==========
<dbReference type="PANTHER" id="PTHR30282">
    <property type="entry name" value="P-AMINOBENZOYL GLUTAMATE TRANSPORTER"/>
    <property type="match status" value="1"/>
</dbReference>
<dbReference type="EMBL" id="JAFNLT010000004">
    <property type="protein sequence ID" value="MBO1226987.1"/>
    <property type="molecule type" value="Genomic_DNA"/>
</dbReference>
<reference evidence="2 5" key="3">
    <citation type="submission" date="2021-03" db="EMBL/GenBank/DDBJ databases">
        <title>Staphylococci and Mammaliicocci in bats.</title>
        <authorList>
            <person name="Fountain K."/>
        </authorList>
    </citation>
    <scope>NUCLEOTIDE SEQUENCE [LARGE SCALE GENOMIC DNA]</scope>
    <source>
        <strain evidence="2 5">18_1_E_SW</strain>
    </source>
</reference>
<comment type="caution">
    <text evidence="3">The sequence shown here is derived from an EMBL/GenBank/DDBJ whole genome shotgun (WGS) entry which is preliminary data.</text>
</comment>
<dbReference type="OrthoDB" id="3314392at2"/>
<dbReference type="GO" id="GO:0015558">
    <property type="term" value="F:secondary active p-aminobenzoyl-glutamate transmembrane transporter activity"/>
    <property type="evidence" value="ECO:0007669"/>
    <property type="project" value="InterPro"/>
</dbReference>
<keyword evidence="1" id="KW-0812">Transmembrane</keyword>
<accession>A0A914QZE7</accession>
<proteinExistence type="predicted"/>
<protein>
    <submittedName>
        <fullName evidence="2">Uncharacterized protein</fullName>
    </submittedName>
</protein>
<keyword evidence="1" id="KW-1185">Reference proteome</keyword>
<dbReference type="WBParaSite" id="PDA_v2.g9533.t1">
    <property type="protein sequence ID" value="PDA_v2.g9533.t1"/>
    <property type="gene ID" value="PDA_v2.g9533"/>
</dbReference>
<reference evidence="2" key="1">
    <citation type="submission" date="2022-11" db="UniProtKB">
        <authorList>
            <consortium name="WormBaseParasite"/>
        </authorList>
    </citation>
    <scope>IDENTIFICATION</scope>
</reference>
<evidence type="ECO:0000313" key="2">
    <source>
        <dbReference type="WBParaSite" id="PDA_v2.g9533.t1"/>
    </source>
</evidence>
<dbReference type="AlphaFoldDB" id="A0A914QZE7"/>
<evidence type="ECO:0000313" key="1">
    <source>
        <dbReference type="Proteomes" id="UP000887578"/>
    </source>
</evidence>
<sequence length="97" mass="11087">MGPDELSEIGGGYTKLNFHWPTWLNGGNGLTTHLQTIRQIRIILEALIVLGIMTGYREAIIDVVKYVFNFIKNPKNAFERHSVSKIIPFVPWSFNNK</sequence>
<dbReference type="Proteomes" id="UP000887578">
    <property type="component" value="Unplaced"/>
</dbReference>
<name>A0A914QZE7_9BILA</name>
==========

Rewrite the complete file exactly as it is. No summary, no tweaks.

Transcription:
<dbReference type="PANTHER" id="PTHR30282">
    <property type="entry name" value="P-AMINOBENZOYL GLUTAMATE TRANSPORTER"/>
    <property type="match status" value="1"/>
</dbReference>
<dbReference type="EMBL" id="JAFNLT010000004">
    <property type="protein sequence ID" value="MBO1226987.1"/>
    <property type="molecule type" value="Genomic_DNA"/>
</dbReference>
<reference evidence="2 5" key="3">
    <citation type="submission" date="2021-03" db="EMBL/GenBank/DDBJ databases">
        <title>Staphylococci and Mammaliicocci in bats.</title>
        <authorList>
            <person name="Fountain K."/>
        </authorList>
    </citation>
    <scope>NUCLEOTIDE SEQUENCE [LARGE SCALE GENOMIC DNA]</scope>
    <source>
        <strain evidence="2 5">18_1_E_SW</strain>
    </source>
</reference>
<comment type="caution">
    <text evidence="3">The sequence shown here is derived from an EMBL/GenBank/DDBJ whole genome shotgun (WGS) entry which is preliminary data.</text>
</comment>
<dbReference type="OrthoDB" id="3314392at2"/>
<dbReference type="GO" id="GO:0015558">
    <property type="term" value="F:secondary active p-aminobenzoyl-glutamate transmembrane transporter activity"/>
    <property type="evidence" value="ECO:0007669"/>
    <property type="project" value="InterPro"/>
</dbReference>
<keyword evidence="1" id="KW-0812">Transmembrane</keyword>
<accession>A0A914QZE7</accession>
<proteinExistence type="predicted"/>
<protein>
    <submittedName>
        <fullName evidence="2">Uncharacterized protein</fullName>
    </submittedName>
</protein>
<keyword evidence="1" id="KW-1185">Reference proteome</keyword>
<dbReference type="WBParaSite" id="PDA_v2.g9533.t1">
    <property type="protein sequence ID" value="PDA_v2.g9533.t1"/>
    <property type="gene ID" value="PDA_v2.g9533"/>
</dbReference>
<reference evidence="2" key="1">
    <citation type="submission" date="2022-11" db="UniProtKB">
        <authorList>
            <consortium name="WormBaseParasite"/>
        </authorList>
    </citation>
    <scope>IDENTIFICATION</scope>
</reference>
<evidence type="ECO:0000313" key="2">
    <source>
        <dbReference type="WBParaSite" id="PDA_v2.g9533.t1"/>
    </source>
</evidence>
<dbReference type="AlphaFoldDB" id="A0A914QZE7"/>
<evidence type="ECO:0000313" key="1">
    <source>
        <dbReference type="Proteomes" id="UP000887578"/>
    </source>
</evidence>
<sequence length="97" mass="11087">MGPDELSEIGGGYTKLNFHWPTWLNGGNGLTTHLQTIRQIRIILEALIVLGIMTGYREAIIDVVKYVFNFIKNPKNAFERHSVSKIIPFVPWSFNNK</sequence>
<dbReference type="Proteomes" id="UP000887578">
    <property type="component" value="Unplaced"/>
</dbReference>
<name>A0A914QZE7_9BILA</name>